Those who love what Martin Luther started in the Protestant Reformation get a hoot out of mocking–for good reason–the stupidity that is Pelagianism and Semi-Pelagianism.


You see, we have this problem of should-ing in the Protestant Church. Christians who say they believe Jesus when He says He finished it all don’t actually believe. Instead, Church leaders and other well-meaning busybodies tell us we should tithe, should volunteer, should read our Bible ___ number of times a day, and should pray ___ times a day too. We should have a monthly date night with our spouse, should avoid the wrong kinds of movies, should do this thing or that action. Should, should, should. The result? Too few Christians believe that Jesus said He finished the job and paid the price so that we can lay down all these shoulds and live truly free. Instead, we get a message that shoulds all over everyone.

That’s not Good News. It’s removing the chains of the Old Testament Law that Jesus said He fulfilled and freed us from and putting on chains we make out of a mistaken reading of the New Testament. We exchange one imprisonment for another. We’ve just added a coating of Jesus to the chains.

That’s the crazy thing about the Gospel. You and I don’t have more lawful requirements to fulfill. This is what makes the Good News a scandal. The idea that we can’t add anything to what Jesus finished galls people. It angers because we want to be proud of our own religiosity.

The group Jesus opposed more than any other were the Pharisees. They insisted they had crossed the bridge on their merit. When Jesus pointed out that they’d failed miserably, they sought to kill Him. That’s how much they worshiped their own religious pride.

Each of us has his or her own Pharisee inside that insists we can keep the Law and not fail. There’s an American version of that Pharisee too, one that tells us we have other laws to keep such as being beautiful, successful, empowered, in control, and masters of our own American Dream.

Whether an American Phariseeism or the old-fashioned original kind, that Pharisee in us is both deceived and a damned liar.

Jesus condemns this self-righteous, “don’t need your help Jesus because we’ve got this bridge crossing thing covered on our own” Phariseeism every time He can.

In Jesus’ parable of the prodigal son, the younger son tells his father that he wishes dear ol’ dad were dead and demands his inheritance, which he then blows on hookers, booze, and partying. Eventually reduced to coveting slop intended for pigs, he crawls back home demoralized.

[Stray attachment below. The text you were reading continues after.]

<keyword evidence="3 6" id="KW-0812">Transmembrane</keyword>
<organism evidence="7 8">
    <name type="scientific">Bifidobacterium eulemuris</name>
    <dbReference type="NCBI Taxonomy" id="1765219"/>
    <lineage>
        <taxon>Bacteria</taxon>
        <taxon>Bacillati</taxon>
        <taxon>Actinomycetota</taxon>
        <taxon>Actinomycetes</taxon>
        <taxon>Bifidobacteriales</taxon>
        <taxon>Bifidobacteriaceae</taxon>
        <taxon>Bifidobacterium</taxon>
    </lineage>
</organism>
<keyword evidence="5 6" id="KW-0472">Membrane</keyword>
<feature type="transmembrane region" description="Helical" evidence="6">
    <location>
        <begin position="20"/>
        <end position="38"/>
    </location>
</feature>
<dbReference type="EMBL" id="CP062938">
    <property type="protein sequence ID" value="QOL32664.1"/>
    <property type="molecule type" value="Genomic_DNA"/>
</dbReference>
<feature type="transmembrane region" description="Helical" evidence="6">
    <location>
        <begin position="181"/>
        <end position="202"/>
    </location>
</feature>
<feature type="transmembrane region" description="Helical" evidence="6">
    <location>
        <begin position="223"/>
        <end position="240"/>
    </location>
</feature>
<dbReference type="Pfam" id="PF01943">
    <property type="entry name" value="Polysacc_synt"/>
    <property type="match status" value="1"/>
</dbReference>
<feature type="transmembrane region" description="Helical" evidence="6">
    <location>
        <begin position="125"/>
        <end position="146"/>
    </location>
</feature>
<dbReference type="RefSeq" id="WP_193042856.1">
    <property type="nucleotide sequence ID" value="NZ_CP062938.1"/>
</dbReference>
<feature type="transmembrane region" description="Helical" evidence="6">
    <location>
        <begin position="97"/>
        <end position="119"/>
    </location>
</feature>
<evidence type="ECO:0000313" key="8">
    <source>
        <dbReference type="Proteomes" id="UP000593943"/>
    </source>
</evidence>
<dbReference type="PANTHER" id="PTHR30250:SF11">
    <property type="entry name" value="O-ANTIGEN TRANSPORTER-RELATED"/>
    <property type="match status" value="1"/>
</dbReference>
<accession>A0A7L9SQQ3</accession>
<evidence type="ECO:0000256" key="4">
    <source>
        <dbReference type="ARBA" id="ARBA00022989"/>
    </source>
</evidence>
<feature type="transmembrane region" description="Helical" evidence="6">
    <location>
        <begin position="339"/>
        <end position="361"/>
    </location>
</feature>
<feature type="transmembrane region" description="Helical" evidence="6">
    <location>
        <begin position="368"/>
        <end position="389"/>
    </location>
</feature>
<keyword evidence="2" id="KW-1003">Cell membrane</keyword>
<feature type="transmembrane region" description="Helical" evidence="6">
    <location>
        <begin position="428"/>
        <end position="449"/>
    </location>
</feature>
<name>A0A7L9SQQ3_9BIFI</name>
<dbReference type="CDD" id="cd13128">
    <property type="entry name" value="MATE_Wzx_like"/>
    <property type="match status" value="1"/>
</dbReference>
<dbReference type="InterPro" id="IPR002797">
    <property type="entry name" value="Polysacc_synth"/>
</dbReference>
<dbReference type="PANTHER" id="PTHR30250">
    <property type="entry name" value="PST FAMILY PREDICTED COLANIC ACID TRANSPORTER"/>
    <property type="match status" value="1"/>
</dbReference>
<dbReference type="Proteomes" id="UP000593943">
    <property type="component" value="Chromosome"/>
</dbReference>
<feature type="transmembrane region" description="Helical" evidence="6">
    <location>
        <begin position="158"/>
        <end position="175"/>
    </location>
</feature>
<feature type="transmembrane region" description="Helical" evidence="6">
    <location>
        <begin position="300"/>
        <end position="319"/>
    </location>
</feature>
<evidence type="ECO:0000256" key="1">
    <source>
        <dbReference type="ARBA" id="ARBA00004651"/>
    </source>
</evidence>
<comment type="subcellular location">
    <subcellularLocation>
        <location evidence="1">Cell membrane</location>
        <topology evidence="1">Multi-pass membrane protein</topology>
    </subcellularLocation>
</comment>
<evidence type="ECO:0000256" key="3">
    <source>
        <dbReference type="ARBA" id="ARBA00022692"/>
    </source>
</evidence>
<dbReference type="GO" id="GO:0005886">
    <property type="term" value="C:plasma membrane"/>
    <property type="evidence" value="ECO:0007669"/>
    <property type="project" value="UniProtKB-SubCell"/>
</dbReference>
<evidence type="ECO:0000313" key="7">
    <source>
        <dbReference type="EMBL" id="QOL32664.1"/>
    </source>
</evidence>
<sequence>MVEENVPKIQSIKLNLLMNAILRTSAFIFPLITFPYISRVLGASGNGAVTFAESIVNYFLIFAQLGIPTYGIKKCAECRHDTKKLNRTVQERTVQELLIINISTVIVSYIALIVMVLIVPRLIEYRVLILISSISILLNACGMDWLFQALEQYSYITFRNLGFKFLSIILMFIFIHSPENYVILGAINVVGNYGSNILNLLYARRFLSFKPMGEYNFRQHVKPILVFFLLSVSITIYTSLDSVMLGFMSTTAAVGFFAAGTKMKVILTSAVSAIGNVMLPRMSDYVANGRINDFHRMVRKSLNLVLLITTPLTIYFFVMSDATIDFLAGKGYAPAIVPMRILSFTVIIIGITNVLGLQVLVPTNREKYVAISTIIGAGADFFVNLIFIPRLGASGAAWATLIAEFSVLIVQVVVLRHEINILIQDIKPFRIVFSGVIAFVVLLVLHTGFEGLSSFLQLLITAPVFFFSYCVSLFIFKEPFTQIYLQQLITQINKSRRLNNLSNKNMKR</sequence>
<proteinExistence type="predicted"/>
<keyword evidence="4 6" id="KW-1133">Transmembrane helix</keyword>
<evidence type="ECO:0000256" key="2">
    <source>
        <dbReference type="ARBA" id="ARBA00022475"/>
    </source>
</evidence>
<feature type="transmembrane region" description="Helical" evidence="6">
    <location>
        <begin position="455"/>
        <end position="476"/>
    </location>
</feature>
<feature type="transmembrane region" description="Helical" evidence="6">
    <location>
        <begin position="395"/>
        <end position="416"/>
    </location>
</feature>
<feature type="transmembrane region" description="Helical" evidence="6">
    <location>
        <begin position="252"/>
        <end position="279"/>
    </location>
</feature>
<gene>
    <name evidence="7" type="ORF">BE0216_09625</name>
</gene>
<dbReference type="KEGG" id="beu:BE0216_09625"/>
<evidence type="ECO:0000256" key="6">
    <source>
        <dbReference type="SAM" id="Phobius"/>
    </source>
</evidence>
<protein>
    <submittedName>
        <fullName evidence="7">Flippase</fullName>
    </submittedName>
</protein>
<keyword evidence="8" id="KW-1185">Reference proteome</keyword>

At first sight of the prodigal, his father runs to him and tearfully welcomes him with open arms because he loves that messed up ingrate kid so much.

Meanwhile, the elder son stands by dad, pissed, because he never whored around, didn’t squander his inheritance, and was here at home all along, dutifully keeping his own nose clean.

Which of the two sons gets the stern lecture from the father? You’d think the younger, but you’d be very, very wrong.

Jesus also tells the story of a farmer who hires some men at the first of the day to come work in the field after those early risers agree to the wage. But the work is too big, so later in the day he hires more. Then even more. Near the close of the day, the farmer is still hiring.

Finally, the day ends. The farmer pays everyone he hired the same money, but the men who worked from the early morning, who agreed to work for that amount, are hacked off. They insist they acted like the best kind of workers and not like those who frittered away most of the day and only came out to work near sundown. How can the farmer give everyone, fritterers included, the same pay?

In both parables, Jesus points out self-righteousness: We’re scandalized by God’s ignoring of what humans do to try to cross the bridge, incredulous that He looks only at what Jesus has done.

Like the father of the prodigal, God stands at the end of the bridge over the rift with His arms open. In fact, when we hear the fancy spiritual word repentance, all it means is that God has His arms open and simply wants us to cross the bridge and come home to Him. And because the bridge was already crossed by Jesus and the bridge itself paid for, being in Jesus means we’re already considered to have crossed and paid. There’s nothing more to do but rest in the arms of Father God.

No more tragic figure exists than the person who believes Jesus is God but who spends all of life trying to be a “good Christian.” To him or her, I say this: Stop trying! It is finished. Jesus did it all. Rest in Jesus’ success. If you try to perform on His behalf, you’re usurping the role of God again, which was the very error that started this mess!

Some folks will object to this post on the grounds that we need to be slaving away to perfect ourselves to look more like Jesus. But the promise from God is that because of Jesus’ finished work, that’s not our job but God’s alone. He is both the author and finisher of our faith. It’s all on Him to make us look more like Jesus and none of it on us. Can the pot mold itself? No, only the Potter can mold it as He sees fit.